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- Created on: 06-04-18 08:38
Galen and Hippocrates
When the Europeans came in contact with the Arabists during the crusade, they have rediscovered Galen and Hippocrates' books which where then brought back to Britain in 1100s. These books where then used for universities and although the medical doctors were being taught the wrong ideas, they learnt to observe and record their patient's diseases.
Trained doctors were expensive and therefore limited to only the rich. Most medicines practiced, were provided by the monasteries and the local woman.The Christian churches set up hospitals but only 10% cared for the sick and 47% housed the poor and elderly and provided no medical care. Apothecaries would also providde drugs and medicine, sometimes advice as well but many were quacks.
Doctors would use urine charts to diagnose patients, test their colour, smell and even taste the urine. They believe in the theory of opposites so would often use bleeding in order to balance the humours.There was a huge selection of remedies and some of them did work - garlic and onion kill bacteria. There were also supernatural treatments such as the King's evil or touch (when the King would touch someone with scrofula. Surgery was seen as a job for low-paid assistants and barber-surgeons - the treatments were very simple.
How it was taught: a physician was in charged and he ordered his assistants to cut the body whilst reading out Galen's passages. The training doctors couldn't touch anything at all and just had to listen and watch the dissection.
Physicians learnt about the anatomy by dissecting bodies like Galen recommended; however, nothing new was learnt from these dissection because they weren't searching for new ideas as they believed Galen's book told them everything about the human body. Thus, the dissections and demonstrations were giving the idea that Galen's ideas were correct. So nothing new was being learnt because people respected and did not challenge the ideas of Galen.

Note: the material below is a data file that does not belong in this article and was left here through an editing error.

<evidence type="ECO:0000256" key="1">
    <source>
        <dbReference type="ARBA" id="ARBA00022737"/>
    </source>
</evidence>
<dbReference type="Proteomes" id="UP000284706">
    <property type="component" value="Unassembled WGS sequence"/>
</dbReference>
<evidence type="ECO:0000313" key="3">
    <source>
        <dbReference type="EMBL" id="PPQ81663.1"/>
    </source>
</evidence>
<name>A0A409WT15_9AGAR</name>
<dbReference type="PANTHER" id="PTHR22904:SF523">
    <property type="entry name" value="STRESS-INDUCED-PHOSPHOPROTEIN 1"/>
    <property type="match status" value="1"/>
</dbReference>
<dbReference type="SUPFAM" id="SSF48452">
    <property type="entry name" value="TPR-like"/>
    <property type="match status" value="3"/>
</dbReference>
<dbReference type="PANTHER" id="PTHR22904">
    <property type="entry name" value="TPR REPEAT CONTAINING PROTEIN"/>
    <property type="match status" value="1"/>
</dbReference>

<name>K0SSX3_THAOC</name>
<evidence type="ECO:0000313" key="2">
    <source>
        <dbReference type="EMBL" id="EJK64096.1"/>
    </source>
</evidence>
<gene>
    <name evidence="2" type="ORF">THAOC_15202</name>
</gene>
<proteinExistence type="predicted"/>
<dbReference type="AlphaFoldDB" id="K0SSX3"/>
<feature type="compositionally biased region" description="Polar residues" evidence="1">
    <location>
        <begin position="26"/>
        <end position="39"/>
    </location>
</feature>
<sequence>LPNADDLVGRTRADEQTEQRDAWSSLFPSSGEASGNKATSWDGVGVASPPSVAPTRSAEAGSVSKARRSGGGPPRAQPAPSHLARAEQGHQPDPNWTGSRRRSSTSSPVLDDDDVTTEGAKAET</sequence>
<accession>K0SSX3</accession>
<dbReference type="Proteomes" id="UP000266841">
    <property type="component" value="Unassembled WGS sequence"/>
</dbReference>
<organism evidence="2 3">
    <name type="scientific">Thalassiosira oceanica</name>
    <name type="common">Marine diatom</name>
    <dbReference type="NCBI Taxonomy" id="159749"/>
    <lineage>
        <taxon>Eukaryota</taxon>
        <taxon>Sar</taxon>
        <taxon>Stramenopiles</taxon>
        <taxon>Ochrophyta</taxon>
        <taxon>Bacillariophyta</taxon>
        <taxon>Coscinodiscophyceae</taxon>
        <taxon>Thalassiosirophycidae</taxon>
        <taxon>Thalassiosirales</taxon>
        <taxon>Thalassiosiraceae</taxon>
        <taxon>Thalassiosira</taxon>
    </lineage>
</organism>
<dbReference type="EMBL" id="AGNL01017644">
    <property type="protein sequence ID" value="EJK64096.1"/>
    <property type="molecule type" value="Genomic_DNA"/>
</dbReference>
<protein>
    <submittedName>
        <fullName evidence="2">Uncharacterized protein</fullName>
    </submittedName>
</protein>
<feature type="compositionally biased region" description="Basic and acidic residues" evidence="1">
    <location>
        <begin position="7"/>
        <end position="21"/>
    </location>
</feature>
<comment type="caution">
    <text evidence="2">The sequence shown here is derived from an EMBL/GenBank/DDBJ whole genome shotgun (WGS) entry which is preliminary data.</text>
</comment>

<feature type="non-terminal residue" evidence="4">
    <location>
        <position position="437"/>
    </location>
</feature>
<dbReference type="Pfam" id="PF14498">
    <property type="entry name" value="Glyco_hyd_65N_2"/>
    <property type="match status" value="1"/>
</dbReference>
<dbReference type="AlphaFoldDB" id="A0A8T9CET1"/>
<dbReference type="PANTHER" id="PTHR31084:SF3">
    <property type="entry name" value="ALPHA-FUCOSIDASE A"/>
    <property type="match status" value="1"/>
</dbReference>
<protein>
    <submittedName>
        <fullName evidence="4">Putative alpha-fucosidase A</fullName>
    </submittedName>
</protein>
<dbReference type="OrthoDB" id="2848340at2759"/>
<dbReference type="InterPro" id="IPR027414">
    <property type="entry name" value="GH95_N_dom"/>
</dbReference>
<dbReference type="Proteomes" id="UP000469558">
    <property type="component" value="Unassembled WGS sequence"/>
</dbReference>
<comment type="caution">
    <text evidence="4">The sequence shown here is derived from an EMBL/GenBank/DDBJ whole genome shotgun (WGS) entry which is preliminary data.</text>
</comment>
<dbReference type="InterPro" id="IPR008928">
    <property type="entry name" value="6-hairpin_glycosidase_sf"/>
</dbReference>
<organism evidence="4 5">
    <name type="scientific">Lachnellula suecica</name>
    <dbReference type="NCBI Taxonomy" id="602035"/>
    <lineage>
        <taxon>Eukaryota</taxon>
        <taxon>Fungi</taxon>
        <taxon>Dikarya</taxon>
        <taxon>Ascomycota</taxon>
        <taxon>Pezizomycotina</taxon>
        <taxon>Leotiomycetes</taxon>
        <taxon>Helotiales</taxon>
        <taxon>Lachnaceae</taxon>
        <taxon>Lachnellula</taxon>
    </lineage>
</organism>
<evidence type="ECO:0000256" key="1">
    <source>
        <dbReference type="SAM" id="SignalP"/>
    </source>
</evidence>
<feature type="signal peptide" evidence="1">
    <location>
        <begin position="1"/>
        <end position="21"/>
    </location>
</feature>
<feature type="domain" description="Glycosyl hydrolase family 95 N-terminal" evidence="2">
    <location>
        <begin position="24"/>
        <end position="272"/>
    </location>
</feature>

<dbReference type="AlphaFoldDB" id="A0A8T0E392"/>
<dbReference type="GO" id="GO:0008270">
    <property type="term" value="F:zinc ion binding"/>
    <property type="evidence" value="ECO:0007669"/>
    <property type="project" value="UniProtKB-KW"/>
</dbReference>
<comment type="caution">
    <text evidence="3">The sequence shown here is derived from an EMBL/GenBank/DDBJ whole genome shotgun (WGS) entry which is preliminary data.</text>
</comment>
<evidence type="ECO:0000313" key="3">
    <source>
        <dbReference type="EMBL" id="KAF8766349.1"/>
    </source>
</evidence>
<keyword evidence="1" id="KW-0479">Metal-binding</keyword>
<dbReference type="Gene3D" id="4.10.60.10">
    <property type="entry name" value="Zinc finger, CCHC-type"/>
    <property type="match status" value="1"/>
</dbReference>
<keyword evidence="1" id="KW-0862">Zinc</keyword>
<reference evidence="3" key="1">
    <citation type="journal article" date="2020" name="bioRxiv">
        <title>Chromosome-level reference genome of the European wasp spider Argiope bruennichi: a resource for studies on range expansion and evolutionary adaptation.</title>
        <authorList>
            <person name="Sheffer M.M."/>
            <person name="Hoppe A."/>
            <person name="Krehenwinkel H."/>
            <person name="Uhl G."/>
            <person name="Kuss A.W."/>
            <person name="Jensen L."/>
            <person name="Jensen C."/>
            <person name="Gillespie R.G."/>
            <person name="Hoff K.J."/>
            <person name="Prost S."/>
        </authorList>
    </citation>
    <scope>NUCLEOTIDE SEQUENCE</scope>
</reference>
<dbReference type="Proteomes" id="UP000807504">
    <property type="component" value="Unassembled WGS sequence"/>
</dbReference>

St Bartholomew's Hospital in London was one of the first to be founded in 1123. By 1400, there were over 500 hospitals in England (although many had only 5-6 beds) - they treated specific diseases such as lepers, poor travellers, the sick and elderly. People believed that God was punishing them for their sins and so joined in prayer. Nursing care was provided by nuns that had good knowledge on herbs and remedies.
Some abbeys, like Canterbury, were designed to help the sick and this also developed the understanding of public health. For example, reservoirs stored water which could then be used as piped water around the abbey. The latrines were flushed with fish pond and then drained into the town's ditch so it didn't cotaminate the supply of water they had. It was very clean and therefore, this made people start to see the connection between disease and dirt.
Other Places for the Sick and Health
If you could afford to pay, you would see the local physician.
However, most illnesses were taken to the women of the household - they treated the majority of illnesses in the Middle Ages.
Mothers and wives had a range of remedies but sometimes a wise woman would be called. Women also acted as midwives; in some towns, midwives had to be apprenticed and were given licences for this. Women could then qualify as surgeons by working as an apprentice.
However, women were not allowed to be physicians and were not allowed to attend university.
Bleeding was the most common treatment used to avoid disease. In some monasteries, they bled 7-12 times a year to avoid illness - sometimes this carried out to the point where monks became unconcious, losing 3-4 pints of blood. Some careless surgeons even bled their patients to death.
Medieval Medicine, Arab and European Medicine
The sick were treated by a common list: diagnosing the illness, timing the treatment, use of bleeding chart and home remedies.
Most medieval remedies were unusual and did not work. For example, put a lion's ear to cure deafness, cure asthma by eating young frogs and to cure ring worm, wash hair in a male's urine.
Arab and European Medicine: the Arab World did not have problems that came with the collapse of the Roman Empire and so they were able to keep the ideas of Galen and Hippocrates, and build upon them.